Pub Date: Aug. 1, 2010

ISBN: 978-1935514749

Page Count: 80

Publisher: Plain View

Review Posted Online: April 11, 2012

Kirkus Reviews Issue: May 1, 2012

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Wise, kind and lively verse that truly “dances to a tune that’s / gloriously redeeming / of anger, hate, and envy. / It’s an...



Engaging lyric poetry that manages to be sensual and cerebral, fun and profound.

Readers willing to dig deeper than the work of poets Derek Walcott, Linton Kwesi Johnson and Anthony Joseph will find that exciting new worlds of Caribbean poetry await. Although some lesser-known Caribbean writers tend to get bogged down in the exotic fecundity of their island landscapes, others write with a grace and steadiness that highlights personal experience within the larger context of culture and environment to reveal something universal. Trinidadian novelist, painter and poet Drayton (The Crystal Bird, 2012, etc.) most decidedly falls into the latter category. Her personal poems often focus on singular moments in her past, yet her evocation of the slippage between past and present, of how we manage to exist in both times simultaneously, speaks directly to readers. The exploration of how “time…magically overlaps generations” pervades this collection. Her narrators are buffeted by nostalgia but are never fatalistic or cloying; instead, they treasure the past and the present as a single fabric of interwoven threads. One narrator, for instance, revisits a memorable beach and finds that the “scenery I knew has all but gone, / except for the sea. / Longing and waiting, I dream of the days / that never can be again. / The sea waits while I dream a dream / where I stand on the balcony of this precious day.” Drayton invests symbols with a similar complexity; the titular brown dove, for instance, is at once a symbol of maternal devotion, sexual allure, rebellion and quiet endurance, and is rife with gender and racial resonances. Occasionally, her more contemplative poems suffer from excess erudition, and she is sometimes prone to distracting alliteration, but she also delivers unmatched similes such as, “The morning stormed my day / like a drunken party crasher / with streams of gold and white ribbons / coming through the window.”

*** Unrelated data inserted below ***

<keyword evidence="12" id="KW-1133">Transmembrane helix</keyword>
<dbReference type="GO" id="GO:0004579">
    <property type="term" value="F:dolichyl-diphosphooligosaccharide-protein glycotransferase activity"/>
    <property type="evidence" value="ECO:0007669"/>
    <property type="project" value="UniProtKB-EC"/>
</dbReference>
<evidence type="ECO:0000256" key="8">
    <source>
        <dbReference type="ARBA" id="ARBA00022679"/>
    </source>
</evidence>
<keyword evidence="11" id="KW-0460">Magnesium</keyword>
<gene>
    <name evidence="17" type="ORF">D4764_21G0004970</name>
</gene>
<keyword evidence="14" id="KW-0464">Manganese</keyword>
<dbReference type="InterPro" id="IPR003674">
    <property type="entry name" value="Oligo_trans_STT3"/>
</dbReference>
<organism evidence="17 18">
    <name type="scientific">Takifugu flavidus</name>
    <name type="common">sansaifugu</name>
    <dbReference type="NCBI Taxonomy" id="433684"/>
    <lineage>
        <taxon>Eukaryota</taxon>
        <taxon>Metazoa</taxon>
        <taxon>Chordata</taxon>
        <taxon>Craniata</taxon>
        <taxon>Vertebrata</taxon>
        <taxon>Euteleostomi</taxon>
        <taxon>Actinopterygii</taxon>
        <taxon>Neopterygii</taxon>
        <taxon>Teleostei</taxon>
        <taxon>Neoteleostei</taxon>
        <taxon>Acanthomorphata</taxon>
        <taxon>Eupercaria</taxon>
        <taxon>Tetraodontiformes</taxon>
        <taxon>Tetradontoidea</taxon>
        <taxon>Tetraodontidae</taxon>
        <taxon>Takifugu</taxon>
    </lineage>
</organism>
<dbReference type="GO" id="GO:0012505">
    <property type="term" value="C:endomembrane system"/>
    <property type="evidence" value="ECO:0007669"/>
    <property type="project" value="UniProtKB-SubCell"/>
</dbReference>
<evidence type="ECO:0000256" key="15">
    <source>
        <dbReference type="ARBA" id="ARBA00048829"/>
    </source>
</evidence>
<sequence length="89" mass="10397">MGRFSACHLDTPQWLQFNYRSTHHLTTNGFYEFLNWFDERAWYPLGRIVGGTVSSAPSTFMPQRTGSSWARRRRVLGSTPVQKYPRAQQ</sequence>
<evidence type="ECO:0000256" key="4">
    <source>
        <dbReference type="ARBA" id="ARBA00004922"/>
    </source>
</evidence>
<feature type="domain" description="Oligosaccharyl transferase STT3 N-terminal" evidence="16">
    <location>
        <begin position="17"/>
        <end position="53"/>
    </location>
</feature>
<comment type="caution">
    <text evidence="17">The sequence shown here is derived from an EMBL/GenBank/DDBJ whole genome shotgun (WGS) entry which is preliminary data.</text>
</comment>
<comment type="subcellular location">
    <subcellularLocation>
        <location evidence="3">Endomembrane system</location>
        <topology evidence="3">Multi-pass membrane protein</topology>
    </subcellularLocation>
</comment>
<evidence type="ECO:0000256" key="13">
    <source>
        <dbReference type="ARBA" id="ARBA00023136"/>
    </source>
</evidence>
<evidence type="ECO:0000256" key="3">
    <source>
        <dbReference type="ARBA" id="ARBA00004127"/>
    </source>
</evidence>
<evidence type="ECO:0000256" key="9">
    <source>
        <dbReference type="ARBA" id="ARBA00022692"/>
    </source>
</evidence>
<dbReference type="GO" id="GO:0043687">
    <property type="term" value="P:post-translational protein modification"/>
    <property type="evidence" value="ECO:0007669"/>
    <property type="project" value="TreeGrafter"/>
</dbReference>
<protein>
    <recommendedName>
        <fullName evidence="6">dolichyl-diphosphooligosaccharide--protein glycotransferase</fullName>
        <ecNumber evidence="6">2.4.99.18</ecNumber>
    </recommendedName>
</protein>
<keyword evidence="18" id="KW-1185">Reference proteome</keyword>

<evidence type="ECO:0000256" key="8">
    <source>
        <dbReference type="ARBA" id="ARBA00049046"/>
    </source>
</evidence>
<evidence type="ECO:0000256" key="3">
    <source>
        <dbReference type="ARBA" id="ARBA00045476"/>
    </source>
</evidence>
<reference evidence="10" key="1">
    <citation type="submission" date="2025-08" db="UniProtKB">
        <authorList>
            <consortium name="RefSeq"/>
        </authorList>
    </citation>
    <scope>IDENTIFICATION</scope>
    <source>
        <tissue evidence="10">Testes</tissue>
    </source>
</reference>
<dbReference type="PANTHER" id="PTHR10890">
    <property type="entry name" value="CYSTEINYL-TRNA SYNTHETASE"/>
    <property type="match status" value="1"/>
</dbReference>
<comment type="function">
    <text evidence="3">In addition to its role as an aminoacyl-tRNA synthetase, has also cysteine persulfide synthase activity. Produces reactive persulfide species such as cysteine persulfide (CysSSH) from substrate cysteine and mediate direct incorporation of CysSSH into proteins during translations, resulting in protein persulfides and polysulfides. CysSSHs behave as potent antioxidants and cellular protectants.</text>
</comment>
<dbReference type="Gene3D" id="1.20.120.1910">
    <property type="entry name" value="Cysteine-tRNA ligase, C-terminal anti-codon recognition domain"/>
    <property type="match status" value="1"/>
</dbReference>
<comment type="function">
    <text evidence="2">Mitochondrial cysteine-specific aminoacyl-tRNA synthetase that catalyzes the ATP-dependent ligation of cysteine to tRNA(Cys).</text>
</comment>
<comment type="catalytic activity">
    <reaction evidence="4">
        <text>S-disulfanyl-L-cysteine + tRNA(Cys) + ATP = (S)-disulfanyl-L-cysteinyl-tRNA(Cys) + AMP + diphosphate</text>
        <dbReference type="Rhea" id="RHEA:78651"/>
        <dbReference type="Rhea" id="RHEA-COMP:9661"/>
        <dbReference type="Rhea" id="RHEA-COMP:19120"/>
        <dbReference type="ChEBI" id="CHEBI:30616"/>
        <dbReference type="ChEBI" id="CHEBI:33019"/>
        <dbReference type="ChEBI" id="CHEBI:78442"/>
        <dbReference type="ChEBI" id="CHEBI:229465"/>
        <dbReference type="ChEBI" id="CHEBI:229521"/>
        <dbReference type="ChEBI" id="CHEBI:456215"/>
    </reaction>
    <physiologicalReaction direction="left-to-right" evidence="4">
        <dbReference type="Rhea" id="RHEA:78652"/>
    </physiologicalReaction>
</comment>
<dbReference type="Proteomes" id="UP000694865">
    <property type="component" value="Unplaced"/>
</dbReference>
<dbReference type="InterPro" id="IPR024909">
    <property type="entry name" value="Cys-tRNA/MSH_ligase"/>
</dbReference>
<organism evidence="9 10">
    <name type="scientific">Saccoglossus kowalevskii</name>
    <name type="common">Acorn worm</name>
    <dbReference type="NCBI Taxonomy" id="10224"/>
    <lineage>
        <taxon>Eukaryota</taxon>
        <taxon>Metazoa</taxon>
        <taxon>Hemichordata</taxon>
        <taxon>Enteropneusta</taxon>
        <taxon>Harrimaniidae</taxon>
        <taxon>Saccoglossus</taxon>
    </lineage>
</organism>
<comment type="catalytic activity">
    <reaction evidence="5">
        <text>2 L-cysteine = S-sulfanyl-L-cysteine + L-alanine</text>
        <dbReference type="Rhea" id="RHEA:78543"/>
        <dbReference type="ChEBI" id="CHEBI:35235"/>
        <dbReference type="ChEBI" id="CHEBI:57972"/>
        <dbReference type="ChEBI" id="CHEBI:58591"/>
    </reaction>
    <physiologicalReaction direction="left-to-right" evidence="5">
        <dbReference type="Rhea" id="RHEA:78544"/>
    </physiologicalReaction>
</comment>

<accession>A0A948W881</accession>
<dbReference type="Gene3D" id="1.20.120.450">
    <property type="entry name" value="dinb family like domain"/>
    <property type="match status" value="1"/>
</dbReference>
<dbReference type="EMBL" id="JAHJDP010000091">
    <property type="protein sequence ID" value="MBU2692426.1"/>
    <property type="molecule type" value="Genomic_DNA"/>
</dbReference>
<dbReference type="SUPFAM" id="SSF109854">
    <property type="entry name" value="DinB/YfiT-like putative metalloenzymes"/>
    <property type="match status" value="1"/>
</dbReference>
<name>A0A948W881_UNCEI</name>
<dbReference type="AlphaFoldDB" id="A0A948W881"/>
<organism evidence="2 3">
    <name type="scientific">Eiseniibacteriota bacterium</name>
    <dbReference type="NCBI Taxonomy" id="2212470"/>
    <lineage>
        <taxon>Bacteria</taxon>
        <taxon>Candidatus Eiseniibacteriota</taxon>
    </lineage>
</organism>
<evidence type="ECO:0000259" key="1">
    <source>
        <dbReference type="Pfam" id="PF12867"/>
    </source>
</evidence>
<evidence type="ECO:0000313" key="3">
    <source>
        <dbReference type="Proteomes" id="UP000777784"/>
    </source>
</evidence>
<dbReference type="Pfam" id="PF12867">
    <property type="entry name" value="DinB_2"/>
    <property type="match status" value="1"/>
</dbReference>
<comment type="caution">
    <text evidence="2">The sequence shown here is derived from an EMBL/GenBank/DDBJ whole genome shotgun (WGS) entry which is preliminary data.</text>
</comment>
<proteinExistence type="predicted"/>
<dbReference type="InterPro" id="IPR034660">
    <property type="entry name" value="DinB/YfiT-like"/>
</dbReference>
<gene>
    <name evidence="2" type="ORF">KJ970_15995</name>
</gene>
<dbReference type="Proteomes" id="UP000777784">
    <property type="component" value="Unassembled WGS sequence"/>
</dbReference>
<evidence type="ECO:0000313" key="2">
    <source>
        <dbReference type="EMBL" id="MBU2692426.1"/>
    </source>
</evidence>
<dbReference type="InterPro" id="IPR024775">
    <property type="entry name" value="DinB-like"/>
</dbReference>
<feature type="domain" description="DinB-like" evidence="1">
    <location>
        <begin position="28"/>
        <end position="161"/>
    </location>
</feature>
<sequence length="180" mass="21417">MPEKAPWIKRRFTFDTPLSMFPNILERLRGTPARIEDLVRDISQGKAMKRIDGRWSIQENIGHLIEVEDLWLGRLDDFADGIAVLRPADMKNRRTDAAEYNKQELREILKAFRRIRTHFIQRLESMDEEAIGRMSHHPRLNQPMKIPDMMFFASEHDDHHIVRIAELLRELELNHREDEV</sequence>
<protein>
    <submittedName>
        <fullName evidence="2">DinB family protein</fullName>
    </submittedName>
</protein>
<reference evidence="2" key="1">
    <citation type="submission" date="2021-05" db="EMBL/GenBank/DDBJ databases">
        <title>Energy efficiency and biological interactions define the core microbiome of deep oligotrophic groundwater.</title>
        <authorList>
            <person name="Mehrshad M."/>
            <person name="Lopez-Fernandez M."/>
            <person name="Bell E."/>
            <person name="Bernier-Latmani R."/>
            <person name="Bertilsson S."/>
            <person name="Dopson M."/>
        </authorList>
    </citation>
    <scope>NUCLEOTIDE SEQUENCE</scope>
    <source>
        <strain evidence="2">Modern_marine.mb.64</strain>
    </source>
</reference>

Wise, kind and lively verse that truly “dances to a tune that’s / gloriously redeeming / of anger, hate, and envy. / It’s an awesome authority / with boundless energy.” 

Pub Date: Nov. 20, 2012

ISBN: 978-1478160045

Page Count: 120

Publisher: CreateSpace

Review Posted Online: Jan. 31, 2013

Kirkus Reviews Issue: March 1, 2013